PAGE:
Choosing to go the way in which we will encounter the beauty of our fellow creatures or lessen the suffering in the world is so much more important than making it to work one minute earlier.
I spend a lot of time on the innumerable daily equivalents of that one minute. They come in so many sizes and flavors—which task to do first, which type of olive oil to buy, what the right answer is. Their very quantity makes them seem important when actually they’re distracting.
To make choices that are worthy of us, we need questions that will take us to the depths of our lives where we long to be—is it loving? Is it kind? Does it bring joy to me and others?
We need to remember that we are these depths and that we are here to keep falling more deeply into them.
I love birthdays because they remind us to have fun. For my forty-fourth, I decided to celebrate with four different activities.
The most well-attended was puppet making in the park. To pull this off, it helps to have a mom who makes puppets and has a studio full of colorful supplies, from yarn to fabric to sequins. Awakening people’s liveliness takes little more than setting the plastic bins full of crafty goodness on a picnic table and inviting everyone to begin.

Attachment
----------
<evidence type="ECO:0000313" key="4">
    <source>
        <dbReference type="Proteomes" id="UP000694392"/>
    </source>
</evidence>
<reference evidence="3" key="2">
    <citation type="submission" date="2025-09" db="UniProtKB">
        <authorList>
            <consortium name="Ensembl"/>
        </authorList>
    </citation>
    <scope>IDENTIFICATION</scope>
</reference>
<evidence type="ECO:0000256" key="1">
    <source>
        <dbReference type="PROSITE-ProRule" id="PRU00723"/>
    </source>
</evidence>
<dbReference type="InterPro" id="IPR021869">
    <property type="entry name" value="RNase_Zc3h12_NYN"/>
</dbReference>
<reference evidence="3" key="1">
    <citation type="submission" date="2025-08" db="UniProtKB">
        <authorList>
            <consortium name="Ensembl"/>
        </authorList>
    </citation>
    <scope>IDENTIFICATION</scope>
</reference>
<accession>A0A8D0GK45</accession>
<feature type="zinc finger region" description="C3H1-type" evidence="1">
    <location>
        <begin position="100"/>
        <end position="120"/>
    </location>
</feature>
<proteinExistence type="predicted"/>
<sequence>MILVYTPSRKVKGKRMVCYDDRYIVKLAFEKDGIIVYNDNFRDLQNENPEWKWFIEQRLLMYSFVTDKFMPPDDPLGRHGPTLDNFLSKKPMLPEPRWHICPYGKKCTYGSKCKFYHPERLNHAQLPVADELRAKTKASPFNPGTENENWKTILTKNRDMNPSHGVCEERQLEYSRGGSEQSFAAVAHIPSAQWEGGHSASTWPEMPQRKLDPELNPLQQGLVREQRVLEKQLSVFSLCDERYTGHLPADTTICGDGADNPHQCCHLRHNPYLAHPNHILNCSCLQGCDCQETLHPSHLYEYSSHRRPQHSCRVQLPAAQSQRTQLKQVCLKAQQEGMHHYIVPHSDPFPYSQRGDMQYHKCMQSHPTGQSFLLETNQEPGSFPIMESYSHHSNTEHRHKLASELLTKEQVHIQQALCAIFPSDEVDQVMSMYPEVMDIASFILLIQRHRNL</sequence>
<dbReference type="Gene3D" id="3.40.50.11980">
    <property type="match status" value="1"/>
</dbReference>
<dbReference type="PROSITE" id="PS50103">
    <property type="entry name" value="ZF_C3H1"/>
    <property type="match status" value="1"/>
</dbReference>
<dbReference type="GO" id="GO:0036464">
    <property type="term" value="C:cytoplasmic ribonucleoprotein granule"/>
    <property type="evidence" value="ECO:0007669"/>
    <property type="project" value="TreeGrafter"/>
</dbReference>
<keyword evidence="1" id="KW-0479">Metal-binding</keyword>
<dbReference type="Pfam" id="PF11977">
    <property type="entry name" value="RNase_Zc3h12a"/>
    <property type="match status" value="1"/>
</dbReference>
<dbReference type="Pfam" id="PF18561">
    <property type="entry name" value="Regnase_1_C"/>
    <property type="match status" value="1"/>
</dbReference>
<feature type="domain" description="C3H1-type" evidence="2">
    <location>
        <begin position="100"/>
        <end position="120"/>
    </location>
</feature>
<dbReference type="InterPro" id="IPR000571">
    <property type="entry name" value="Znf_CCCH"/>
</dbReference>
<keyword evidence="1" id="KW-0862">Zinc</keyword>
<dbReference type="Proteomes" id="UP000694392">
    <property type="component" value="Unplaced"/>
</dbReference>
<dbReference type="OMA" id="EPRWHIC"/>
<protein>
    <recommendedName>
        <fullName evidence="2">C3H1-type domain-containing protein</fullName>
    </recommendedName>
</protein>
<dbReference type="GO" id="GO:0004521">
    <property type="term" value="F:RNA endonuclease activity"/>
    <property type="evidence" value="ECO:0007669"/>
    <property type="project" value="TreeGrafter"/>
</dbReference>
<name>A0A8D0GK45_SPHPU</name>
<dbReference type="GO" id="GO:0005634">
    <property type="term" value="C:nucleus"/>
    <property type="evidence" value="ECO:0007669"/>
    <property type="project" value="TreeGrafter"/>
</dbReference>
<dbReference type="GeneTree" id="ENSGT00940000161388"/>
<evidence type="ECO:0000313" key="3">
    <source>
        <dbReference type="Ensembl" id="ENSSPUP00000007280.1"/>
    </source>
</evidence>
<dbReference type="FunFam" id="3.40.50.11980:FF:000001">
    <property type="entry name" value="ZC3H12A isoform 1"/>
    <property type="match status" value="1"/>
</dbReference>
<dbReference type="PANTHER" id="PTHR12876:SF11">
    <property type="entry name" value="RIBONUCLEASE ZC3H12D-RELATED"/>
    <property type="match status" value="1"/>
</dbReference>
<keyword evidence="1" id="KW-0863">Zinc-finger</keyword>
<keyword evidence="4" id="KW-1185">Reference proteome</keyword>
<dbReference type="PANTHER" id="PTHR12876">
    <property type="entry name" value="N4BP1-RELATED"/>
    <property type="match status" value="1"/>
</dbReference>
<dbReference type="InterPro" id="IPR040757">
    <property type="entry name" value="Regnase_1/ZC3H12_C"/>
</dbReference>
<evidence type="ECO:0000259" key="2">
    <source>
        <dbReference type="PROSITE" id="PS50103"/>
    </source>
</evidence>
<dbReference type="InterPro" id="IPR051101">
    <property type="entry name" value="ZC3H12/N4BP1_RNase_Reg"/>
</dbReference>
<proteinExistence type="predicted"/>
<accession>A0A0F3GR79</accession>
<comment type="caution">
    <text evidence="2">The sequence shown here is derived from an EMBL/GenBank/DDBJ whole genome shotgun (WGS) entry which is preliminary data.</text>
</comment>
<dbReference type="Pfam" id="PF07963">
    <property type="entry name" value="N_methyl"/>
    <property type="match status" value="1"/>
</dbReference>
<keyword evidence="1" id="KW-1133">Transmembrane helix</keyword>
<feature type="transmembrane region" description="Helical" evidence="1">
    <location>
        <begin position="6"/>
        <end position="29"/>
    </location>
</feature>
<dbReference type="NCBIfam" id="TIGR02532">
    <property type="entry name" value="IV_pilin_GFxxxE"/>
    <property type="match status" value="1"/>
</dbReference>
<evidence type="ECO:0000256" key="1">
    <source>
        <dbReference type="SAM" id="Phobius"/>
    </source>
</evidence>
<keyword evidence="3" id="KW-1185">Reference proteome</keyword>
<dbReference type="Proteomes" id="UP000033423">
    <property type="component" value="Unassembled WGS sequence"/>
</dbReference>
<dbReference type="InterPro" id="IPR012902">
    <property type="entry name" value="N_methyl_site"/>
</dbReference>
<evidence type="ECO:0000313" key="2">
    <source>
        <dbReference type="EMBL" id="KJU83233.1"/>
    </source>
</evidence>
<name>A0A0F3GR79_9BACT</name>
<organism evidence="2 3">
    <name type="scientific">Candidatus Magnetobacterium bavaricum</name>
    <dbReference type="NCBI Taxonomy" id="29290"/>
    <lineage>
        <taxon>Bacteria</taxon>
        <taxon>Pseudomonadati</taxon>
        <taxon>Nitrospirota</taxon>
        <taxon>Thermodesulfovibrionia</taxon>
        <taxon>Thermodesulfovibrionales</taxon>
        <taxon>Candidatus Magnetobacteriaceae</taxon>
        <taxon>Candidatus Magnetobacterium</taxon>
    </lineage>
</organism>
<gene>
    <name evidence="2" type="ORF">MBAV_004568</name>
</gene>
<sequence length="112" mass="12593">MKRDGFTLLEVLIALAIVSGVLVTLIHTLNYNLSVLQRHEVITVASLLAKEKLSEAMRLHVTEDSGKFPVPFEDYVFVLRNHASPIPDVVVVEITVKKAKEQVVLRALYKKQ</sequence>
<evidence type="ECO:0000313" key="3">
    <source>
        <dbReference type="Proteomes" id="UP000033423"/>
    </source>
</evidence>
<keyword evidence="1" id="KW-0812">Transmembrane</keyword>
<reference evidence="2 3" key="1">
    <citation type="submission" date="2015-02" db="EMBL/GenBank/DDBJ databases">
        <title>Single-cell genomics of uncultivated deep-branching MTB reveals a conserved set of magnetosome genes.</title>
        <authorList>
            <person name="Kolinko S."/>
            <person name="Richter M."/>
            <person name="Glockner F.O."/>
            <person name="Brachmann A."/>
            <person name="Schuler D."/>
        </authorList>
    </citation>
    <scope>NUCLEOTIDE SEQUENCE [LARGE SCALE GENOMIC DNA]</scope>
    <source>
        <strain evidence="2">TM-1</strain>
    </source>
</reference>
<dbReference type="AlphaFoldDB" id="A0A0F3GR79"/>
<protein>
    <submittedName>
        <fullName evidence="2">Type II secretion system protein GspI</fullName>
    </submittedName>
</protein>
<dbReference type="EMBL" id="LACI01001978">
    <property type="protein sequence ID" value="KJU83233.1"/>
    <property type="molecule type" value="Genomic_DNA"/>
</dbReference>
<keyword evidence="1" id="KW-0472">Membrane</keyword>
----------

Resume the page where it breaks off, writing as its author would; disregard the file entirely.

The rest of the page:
No one hesitated. No one claimed she wasn’t creative. Everyone simply picked up a paper bag or a toilet paper roll and began to construct a being that had never existed before. We had dogs and cats, a mythical rainbow animal and a magician, even a fellow who could raise his bushy purple eyebrows.
When it came time to leave, every guest said, “That was so much fun.”
Our culture often limits fun, both in importance and variety. As adults, we’re told that our responsibilities take priority over our play time and that only a few forms of play are acceptable, some of them more harmful than enjoyable.
But fun is a powerful force. It awakens our souls. It puts us in touch with God’s creativity flowing through us, and so it connects us to our selves, to our divinity.